“The Jungle Book” becomes Disney’s newest live-action depiction of a classic children’s tale, drawing inspiration from Rudyard Kipling’s work and subsequent animated feature adaptation in 1967. It’s a film franchise that’s had a live-action remake before, but in contrast to that one, this Jon Favreau iteration focuses heavily on the animalistic jungle society, highlighting the flora and fauna more predominantly. Visually it’s an exciting treat and full of realistic life despite the lack of actual real life. It also makes strides in incorporating emotion into the journey, but unfortunately falls slightly short in fully drawing it out. Still, the plot is developed in a way that deepens the thematic story, more so than any other depiction of this tale, and for that it’s a win.
The film follows young Mowgli (Neel Sethi), raised by wolves in the jungle, on his quest to return to civilization due to being hunted by a human-hating tiger, Shere Khan (voiced by Idris Elba). On his quest he’s cared for by a black panther named Bagheera (voiced by Ben Kingsley) who saved him as a stranded infant, and Baloo (voiced by Bill Murray), a wise-cracking, fun-loving, not-so-serious bear. Though he has his guardians, Mowgli still manages to traverse the jungle on his own at times and comes into contact with the not-so-nice forces of nature which include Kaa (voiced by Scarlett Johansson), a hungry monstrous python, and King Louie (voiced by Christopher Walken), a gigantic ape hoping to harness Mowgli’s power as human to obtain the feared Red Flower—or fire. Mowgli’s time with King Louie emphasizes one of the main points and conflicts of the film: man vs. nature.
Thematically there are several themes touched upon in “The Jungle Book,” and all are far more fleshed out and developed than any other depiction of this tale. The focus on nature highlights its camaraderie, most notably within the wolf pack that raised Mowgli. His wolf mother Raksha (voiced by Lupita Nyong’o) represents the power of love and family, being the nurturer and overall maternal figure of the wolf pack. Meanwhile, his wolf father Akela (voiced by Giancarlo Esposito), acts as pack leader and the glue that holds this animal society together. Even outside of the wolf pack there’s camaraderie amongst the rest of the fauna that portrays them as a sort of society, symbolizing the benefit of jungle biodiversity. Whereas “The Jungle Book” in its original animated depiction seems pieced together in separate, stand-alone instances (much like the source of Kipling’s collected stories), this current live-action foray into the story displays it as a cohesive start-to-finish tale where everything interacts and is a part of the same world.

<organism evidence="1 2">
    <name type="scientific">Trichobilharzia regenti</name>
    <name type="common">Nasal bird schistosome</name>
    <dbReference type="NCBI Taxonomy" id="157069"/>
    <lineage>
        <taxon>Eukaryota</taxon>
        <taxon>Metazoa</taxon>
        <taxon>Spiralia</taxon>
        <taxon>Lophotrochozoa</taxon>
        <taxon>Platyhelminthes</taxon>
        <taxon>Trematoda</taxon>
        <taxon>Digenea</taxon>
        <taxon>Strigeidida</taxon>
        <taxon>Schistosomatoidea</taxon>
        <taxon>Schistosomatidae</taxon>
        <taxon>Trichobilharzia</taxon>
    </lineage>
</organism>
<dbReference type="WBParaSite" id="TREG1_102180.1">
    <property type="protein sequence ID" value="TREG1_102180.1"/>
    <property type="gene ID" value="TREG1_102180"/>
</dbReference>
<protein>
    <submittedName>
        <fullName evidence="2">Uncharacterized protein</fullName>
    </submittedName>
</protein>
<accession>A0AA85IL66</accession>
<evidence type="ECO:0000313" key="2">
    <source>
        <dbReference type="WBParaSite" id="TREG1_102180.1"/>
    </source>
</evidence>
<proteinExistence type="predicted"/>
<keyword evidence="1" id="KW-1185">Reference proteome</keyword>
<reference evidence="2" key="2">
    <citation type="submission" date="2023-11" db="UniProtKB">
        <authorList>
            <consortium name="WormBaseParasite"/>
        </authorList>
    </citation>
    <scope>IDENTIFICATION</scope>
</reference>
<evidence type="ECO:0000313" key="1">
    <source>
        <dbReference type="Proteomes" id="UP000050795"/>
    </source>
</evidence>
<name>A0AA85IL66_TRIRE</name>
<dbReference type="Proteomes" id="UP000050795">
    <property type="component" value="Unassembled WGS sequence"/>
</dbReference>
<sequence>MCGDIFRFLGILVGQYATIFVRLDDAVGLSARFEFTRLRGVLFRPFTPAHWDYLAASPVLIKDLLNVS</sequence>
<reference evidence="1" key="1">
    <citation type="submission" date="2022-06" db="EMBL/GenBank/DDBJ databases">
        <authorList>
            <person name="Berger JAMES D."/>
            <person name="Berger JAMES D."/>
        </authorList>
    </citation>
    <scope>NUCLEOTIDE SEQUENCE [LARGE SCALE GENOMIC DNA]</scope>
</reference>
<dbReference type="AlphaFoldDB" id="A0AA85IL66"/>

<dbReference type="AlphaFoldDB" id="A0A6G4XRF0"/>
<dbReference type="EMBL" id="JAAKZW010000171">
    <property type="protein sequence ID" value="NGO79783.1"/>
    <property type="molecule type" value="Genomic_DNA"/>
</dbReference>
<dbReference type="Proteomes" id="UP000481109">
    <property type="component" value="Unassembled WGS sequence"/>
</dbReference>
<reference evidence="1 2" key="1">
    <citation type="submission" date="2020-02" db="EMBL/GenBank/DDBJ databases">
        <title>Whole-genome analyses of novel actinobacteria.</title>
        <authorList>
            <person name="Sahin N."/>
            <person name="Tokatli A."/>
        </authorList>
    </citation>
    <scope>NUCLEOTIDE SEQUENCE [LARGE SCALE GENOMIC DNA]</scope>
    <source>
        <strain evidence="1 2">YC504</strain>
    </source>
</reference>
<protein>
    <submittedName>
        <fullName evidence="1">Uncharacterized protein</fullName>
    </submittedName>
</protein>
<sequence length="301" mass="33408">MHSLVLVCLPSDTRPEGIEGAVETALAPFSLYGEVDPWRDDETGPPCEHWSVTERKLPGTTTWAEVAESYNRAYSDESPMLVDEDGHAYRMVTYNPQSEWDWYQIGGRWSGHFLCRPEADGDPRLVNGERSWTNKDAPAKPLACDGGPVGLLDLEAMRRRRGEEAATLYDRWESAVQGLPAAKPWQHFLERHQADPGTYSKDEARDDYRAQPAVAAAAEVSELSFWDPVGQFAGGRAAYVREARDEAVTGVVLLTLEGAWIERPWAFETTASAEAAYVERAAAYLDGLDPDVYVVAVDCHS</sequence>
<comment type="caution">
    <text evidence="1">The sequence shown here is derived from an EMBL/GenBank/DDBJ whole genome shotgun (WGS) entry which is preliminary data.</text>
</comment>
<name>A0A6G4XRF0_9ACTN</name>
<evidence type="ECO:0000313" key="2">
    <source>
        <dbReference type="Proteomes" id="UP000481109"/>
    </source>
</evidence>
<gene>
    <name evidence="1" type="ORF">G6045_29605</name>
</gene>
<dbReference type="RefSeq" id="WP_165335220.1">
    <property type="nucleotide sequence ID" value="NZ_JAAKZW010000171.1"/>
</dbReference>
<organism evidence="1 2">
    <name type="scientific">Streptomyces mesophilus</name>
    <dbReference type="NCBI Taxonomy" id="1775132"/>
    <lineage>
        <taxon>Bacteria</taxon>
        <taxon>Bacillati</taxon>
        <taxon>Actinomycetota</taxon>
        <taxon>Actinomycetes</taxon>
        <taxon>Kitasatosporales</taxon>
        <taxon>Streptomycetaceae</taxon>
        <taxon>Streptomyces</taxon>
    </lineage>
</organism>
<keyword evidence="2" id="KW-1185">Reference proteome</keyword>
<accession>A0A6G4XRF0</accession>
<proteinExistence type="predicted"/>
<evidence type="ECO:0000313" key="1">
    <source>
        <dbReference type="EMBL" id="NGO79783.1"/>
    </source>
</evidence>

Mowgli remains at the heart of this world as he represents the main theme of why this story is so successful. He’s a young, not-yet-of-age, human—or man-cub—who views the jungle world in awe (represented well by Neel Sethi) and has a desire to remain in it despite being hunted by Shere Khan. Mowgli’s resourceful and innovative, representing the power and threat of man, while Shere Khan is nature itself, doing what it can to snuff out the one true threat to its existence. It’s a battle that has two sides, and neither can really be seen as truly good or truly evil, which intensifies what’s at stake in the end. Even King Louie understands this dilemma as he recognizes what makes man so threatening, hoping to even the playing field—to the point of tipping the scales of balance—with Mowgli’s help. It’s the age old conflict that will never be resolved, as both man and nature fiercely fight to remain the apex force in the world.
Overall, “The Jungle Book” definitely takes its time in developing its story deeper which is a huge plus for this iteration. In several instances it could have been more emotionally dramatic, but what it fell short in emotion it more than made up in nature’s wonderment. It would have been nice to not have been so heavily computer animated, but the detriment of that is lost due to the exceptional voice acting (Christopher Walken and Scarlett Johansson are delightful pleasures). Also of note are the natural movements and interactions of the animals in this vibrant and lively world. The film does a great job of highlighting the struggle of nature against man, and wraps it up nicely in the end. “The Jungle Book” is a thoughtful, visual live-action masterwork that makes nature its rightful star.
Final grade? A-